So, I’m gonna look at the words I used in my first article and define them, and some other terms that are important in transgender conversations.
AFAB/DFAB: Assigned/Designated Female At Birth.
AMAB/DMAB: Assigned/Designated Male At Birth.
Binary: When used as an adjective, adhering to the gender binary. See “Gender Binary” below.
Cisgender: Identifying with the gender you were assigned at birth. Derived from the Latin prefix cis-, meaning “on this side of”. Most characters in videogames are cisgender.
Crossdressing: Wearing clothing that is generally associated with the opposite sex. Faris from Final Fantasy V crossdresses for much of her life in canon, but note that Faris only dresses as a man and does not personally identify as male. Naoto Shirogane from Persona 4 also crossdresses in canon, but I choose to see it differently—refer to them by neutral pronouns if you prefer the crossdressing interpretation while discussing them with me, please.
Gender Binary: The idea that only two possible gender identities exist. Most videogames assume this.
Gender Dysphoria: Experiencing significant discontent with the gender you were assigned at birth.
Hir: A gender-neutral oblique/possessive determiner/possessive pronoun. Designed to replace him/her. Pronoun of GameCola’s very own Robyn Tyrfing.
Intersex: A variation in sex characteristics which do not allow an individual to be distinctly identified/assigned as male or female. In videogames, intersex characters or characters lacking gender are most often of alien species, supernatural beings, or otherwise not human. As we can assume that most people playing videogames are probably human, this is likely tiring for players who identify as intersex.
Quina Quen fits somewhere between the previous and following terms.
Nonbinary: Not fitting into the gender binary. GameCola’s very own Robyn Tyrfing does this! There’s a lot of nuance to this category, and different individuals may have differing reasons for using this term.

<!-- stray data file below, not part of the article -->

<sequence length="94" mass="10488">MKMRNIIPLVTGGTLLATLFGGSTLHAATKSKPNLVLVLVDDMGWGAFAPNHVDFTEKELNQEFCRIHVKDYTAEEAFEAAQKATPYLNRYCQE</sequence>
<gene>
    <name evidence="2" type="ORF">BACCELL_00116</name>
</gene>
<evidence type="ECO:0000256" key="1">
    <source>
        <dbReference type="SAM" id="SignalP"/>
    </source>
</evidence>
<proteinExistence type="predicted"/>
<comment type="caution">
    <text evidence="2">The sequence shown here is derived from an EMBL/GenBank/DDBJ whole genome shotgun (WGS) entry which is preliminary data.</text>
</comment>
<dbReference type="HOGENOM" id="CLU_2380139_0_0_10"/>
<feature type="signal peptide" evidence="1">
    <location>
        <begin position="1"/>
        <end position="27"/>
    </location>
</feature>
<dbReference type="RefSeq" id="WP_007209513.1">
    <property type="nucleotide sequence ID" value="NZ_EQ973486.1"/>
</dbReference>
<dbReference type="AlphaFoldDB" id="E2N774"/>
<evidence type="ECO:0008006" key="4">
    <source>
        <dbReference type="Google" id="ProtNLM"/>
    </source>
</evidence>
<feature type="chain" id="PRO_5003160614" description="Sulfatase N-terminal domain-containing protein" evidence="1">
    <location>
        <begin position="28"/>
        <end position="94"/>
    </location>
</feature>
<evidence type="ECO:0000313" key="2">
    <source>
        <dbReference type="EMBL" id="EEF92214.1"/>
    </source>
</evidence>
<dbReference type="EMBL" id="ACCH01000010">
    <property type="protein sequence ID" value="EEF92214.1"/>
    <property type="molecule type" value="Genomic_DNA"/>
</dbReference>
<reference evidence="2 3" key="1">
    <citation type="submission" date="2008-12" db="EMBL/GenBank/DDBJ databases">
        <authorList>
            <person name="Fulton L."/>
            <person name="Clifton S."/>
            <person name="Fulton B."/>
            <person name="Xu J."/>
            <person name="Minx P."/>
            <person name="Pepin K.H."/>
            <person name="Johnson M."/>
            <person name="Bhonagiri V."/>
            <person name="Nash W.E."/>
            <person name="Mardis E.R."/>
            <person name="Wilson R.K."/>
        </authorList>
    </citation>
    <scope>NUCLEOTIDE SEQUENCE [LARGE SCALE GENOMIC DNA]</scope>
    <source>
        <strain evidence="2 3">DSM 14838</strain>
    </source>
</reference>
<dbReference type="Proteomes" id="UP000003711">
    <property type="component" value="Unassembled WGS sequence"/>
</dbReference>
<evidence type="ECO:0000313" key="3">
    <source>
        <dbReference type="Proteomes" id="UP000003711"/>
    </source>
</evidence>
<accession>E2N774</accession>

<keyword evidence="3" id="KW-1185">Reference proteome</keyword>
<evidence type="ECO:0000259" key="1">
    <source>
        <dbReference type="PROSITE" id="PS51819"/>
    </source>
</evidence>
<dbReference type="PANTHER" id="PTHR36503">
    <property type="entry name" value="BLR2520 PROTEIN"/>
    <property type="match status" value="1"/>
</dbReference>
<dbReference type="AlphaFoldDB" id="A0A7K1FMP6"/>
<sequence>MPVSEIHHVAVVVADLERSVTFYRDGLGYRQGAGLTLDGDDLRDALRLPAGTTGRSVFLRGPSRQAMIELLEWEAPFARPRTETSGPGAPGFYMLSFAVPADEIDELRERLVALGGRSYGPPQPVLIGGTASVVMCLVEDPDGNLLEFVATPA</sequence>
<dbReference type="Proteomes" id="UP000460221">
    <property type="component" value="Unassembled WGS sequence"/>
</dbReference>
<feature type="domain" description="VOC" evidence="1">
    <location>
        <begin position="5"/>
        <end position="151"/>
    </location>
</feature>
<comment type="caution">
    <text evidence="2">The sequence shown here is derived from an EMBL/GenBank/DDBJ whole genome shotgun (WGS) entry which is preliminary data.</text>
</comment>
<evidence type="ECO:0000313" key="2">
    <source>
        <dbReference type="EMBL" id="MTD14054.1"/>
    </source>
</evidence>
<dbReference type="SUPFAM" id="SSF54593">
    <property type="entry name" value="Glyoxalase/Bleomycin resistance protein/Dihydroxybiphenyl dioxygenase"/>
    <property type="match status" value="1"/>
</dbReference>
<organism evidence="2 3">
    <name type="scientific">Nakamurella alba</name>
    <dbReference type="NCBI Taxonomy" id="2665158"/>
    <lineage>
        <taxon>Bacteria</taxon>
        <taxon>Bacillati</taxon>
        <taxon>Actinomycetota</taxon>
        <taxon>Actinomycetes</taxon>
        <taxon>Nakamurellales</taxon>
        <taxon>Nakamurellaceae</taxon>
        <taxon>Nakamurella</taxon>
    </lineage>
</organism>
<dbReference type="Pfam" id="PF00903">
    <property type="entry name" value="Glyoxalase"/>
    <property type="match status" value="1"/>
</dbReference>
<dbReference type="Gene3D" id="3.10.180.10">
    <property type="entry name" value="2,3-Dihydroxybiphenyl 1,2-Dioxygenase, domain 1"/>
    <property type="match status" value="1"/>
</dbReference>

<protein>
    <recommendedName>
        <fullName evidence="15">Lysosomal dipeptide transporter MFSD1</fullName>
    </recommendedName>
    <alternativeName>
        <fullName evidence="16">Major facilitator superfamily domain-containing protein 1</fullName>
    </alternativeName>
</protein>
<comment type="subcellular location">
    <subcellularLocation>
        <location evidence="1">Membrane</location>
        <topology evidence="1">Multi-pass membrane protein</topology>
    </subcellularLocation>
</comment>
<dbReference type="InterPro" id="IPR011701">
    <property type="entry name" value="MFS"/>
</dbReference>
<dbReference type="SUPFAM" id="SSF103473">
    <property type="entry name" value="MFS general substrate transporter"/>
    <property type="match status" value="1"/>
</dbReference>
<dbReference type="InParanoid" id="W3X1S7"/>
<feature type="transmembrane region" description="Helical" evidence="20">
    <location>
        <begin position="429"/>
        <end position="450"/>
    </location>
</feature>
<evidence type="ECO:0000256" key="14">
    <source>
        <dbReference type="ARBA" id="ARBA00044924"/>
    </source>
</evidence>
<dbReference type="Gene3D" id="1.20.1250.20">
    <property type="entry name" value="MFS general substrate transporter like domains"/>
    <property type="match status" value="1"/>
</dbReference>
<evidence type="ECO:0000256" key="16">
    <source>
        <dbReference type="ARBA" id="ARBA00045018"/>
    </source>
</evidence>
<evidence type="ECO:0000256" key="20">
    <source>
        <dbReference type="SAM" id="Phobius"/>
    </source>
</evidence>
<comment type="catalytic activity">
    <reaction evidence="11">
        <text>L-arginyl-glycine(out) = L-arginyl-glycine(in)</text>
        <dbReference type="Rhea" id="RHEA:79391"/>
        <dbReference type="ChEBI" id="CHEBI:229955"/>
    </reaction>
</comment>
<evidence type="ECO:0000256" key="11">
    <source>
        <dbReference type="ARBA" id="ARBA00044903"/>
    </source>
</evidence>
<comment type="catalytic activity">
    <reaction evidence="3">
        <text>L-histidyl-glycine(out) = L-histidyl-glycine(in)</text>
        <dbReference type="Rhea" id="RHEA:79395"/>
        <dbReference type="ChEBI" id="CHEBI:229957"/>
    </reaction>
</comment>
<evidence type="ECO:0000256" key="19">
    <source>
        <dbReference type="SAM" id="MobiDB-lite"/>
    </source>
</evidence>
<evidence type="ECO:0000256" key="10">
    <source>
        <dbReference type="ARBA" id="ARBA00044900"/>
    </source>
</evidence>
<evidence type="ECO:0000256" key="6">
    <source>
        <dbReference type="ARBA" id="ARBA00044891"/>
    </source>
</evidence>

Transgender: Not identifying with the gender you were assigned at birth. Derived from the Latin prefix trans-, meaning “across from”. Does not get a lot of positive attention in videogames. Note that “transgender” is generally acceptable, while “transgendered” can be seen as a problematic term and should be avoided. Some agree, and some disagree, however I would err on caution and not use it.
Transition: Changing your gender presentation to accord with your internal sense of your gender. Dys4ia is a game about this.
Transman: An AFAB person transitioning to a male gender presentation. Naoto Shirogane of Persona 4 reads as a transman.
Transvestite: A person, usually cisgender and/or male, that derives sexual pleasure from dressing and presenting as the opposite gender.
Transwoman: An AMAB person transitioning to a female gender presentation. Birdo from the Super Mario franchise was originally designed as a transwoman, although these sentiments have largely been removed from American releases.
Xe: A gender-neutral nominative pronoun. Designed to replace he/she. Pronoun of GameCola’s very own Robyn Tyrfing.
My Trans Identity
As a nonbinary/gender-neutral transgender person, I look at the “trans-” part as more “transcending” than “transitioning”. My identity allows me to explore expression and presentation however I like, with no need to fit an established social norm. After puberty, I had a desire to crossdress, but a transition wasn’t part of my identity at that point. I had no desire to take hormones, drastically alter my body, and run the possibility of health risks. But, after continuing dysphoria, a friend talked me into hormones because they’d help. Overall, I like myself a lot more now than before I started hormones.
You can see there aren’t people like me or with narratives even close to mine in videogames, and that makes the videogame industry feel hostile to me at times. Like I said in my first article, there are not a lot of positive binary transgender representation in videogames, and of course the more obscure presentations are even more misrepresented.
At the least, I hope this cleared up some confusion about the terms I used and my own personal identity. Wikipedia is a great source for further information, and so are many other websites, but reading on this subject is not for the faint of heart or for those who don’t have good attention spans.